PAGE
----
Activision Blizzard (NASDAQ:ATVI) reported a 12% increase in total net revenues in the third quarter of 2012 driven by strong sales of Diablo III. The latest edition in the Diablo franchise has sold more than 10 million copies this year and is the top-selling game in North America and Europe. Revenues from product sales increased by 45%. Digital revenues earned through online sales of games, subscriptions and value added services are becoming an important income stream, accounting for more than half of the company’s revenues.
We are currently updating our model for Activision and will soon present a revised price estimate.
- Activision Versus Electronics Arts: Who’s More Leveraged?
- Activision Blizzard Gears Up For A Promising Future
- Is Activision Blizzard Reaping The Benefits Of Its R&D Investments?
- Are Activision’s Investments In Growth Expected To Increase Going Forward?
- How Is Activision’s Console Revenue Composition Expected To Trend In The Future?
- Does World Of Warcraft Hold Any Upside Potential For Activision?
Activision is fighting an industry-wide decline in video game sales. Retail sales in the first six months of the year across the U.S. were down 24% from last year, according to data compiled by NPD Group.  Console sales also fell by 40% year-on-year. This might be due to the fact Microsoft’s (NASDAQ:MSFT) X-Box 360 and Sony’s Playstation 3 are in the waning phase of their product cycles. Nintendo recently unveiled its next generation game console Wii U.  We expect a revival in sales after the three giants release their next generation consoles.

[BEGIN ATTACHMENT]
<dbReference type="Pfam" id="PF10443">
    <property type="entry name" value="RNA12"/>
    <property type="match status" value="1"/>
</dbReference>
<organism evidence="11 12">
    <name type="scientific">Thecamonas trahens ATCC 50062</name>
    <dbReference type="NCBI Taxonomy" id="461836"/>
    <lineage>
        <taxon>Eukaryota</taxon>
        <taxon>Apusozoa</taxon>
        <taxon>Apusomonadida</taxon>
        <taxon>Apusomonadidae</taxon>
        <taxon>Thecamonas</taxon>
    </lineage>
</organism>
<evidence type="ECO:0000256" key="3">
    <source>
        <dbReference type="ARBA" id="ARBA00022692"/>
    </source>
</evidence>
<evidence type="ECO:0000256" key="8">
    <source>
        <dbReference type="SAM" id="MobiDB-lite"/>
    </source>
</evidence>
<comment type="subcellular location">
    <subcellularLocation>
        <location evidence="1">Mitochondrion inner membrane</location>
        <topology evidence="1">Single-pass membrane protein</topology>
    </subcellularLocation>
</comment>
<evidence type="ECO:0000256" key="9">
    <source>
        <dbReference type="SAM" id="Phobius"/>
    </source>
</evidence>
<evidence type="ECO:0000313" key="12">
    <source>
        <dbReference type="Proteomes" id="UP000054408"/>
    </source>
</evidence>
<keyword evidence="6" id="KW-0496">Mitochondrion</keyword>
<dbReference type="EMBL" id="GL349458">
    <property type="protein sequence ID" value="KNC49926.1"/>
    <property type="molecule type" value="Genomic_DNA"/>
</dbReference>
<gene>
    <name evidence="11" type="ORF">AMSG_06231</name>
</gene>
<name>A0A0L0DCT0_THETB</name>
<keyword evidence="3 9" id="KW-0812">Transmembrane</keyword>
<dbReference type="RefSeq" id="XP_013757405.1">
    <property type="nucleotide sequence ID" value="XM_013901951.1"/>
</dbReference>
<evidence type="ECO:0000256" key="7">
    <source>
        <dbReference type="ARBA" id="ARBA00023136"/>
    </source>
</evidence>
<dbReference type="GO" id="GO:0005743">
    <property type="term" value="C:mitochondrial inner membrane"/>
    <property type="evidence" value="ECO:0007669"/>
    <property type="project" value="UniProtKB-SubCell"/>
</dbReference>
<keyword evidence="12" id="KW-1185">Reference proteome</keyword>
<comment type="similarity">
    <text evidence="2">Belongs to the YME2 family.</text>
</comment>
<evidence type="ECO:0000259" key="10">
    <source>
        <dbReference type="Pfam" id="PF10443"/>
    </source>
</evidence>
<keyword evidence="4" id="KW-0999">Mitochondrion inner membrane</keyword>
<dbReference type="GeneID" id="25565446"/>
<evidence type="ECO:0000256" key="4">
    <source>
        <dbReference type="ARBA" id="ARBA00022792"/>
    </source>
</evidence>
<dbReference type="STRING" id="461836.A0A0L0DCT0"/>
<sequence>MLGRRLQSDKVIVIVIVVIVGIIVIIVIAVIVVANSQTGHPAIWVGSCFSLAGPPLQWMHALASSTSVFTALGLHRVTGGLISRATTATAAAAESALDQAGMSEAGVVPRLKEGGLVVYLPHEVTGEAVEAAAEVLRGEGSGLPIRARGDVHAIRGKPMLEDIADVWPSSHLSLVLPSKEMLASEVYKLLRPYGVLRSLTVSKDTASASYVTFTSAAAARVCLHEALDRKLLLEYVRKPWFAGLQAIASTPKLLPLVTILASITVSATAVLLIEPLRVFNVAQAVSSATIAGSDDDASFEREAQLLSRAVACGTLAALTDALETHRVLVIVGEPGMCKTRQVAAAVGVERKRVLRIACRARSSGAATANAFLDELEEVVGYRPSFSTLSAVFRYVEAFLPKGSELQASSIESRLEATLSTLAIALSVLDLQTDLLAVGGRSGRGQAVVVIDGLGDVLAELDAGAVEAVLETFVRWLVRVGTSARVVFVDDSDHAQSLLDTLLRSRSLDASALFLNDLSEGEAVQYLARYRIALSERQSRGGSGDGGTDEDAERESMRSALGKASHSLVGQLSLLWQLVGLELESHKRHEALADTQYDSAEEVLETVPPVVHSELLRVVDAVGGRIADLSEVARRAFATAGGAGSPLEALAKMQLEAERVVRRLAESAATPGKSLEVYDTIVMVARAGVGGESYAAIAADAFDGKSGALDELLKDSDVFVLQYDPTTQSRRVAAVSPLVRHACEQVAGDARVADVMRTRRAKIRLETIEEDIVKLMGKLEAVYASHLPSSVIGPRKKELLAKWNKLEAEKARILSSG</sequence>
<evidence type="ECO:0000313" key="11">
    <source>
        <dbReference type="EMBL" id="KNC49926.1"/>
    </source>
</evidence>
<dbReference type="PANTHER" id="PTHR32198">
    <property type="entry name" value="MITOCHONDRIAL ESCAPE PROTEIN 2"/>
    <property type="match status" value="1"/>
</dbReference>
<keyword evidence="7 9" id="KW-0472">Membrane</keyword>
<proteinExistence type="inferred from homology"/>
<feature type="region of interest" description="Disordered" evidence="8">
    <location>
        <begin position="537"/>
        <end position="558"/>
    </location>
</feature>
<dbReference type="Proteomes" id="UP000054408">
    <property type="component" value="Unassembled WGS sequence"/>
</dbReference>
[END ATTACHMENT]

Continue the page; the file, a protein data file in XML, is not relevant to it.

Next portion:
One of the biggest drivers of console revenues for Activision is the first-person shooter (FPS) Call of Duty franchise, which releases a new edition each year. The latest version, Call of Duty: Black Ops II, is expected to release in the fourth quarter of 2012. It will however face stiff competition from Microsoft’s Halo 4 which comes several years after Halo 3 and Halo Reach and is highly anticipated by the franchise’s fans.
The good news for Activision is that it has finally bucked the trend of declining online subscribers for its popular World of Warcraft (WoW) series. The latest edition, Mists of Pandaria, sold 2.7 million copies in the first week of release and pushed the number of subscribers from 9.1 million in August to over 10 million at the end of September. Although it has arrested the slide, at least temporarily, the question remains whether WoW will be able to compete with other massively multiplayer online role-playing games (MMORPG). Following the success of Riot Game’s League of Legends, which has more than 30 million subscribers, Electronic Arts (NASDAQ:EA) launched a free-to-play version of Star Wars: The Old Republic. The game was well received by critics after its launch last year and could threaten WoW’s subscriber base in the coming years.
Activision’s innovative Skylander franchise proved to be a hit, generating life-to-date revenues of more than $500 million. The game is the top-selling game through retail avenues in North America and Europe this year. Apart from earning revenues through unit sales, the company also manufactures and sells physical models of the franchise’s characters. These models have to be bought separately and placed on the “The Portal of Power” for the user to access the character. Activision has also released the game on Amazon’s Kindle Fire HD; refer to our article Activision Targets Tablet Gaming Boom With Hit Games For The New Kindle Fire HD for more details.Notes:
- U.S. Videogame Industry Sales Fell by Nearly a Quarter in September –NPD, 11th October, 2012 [↩]
- Taking the Wraps Off Nintendo’s New Wii U, Wired, 8th November, 2012 [↩]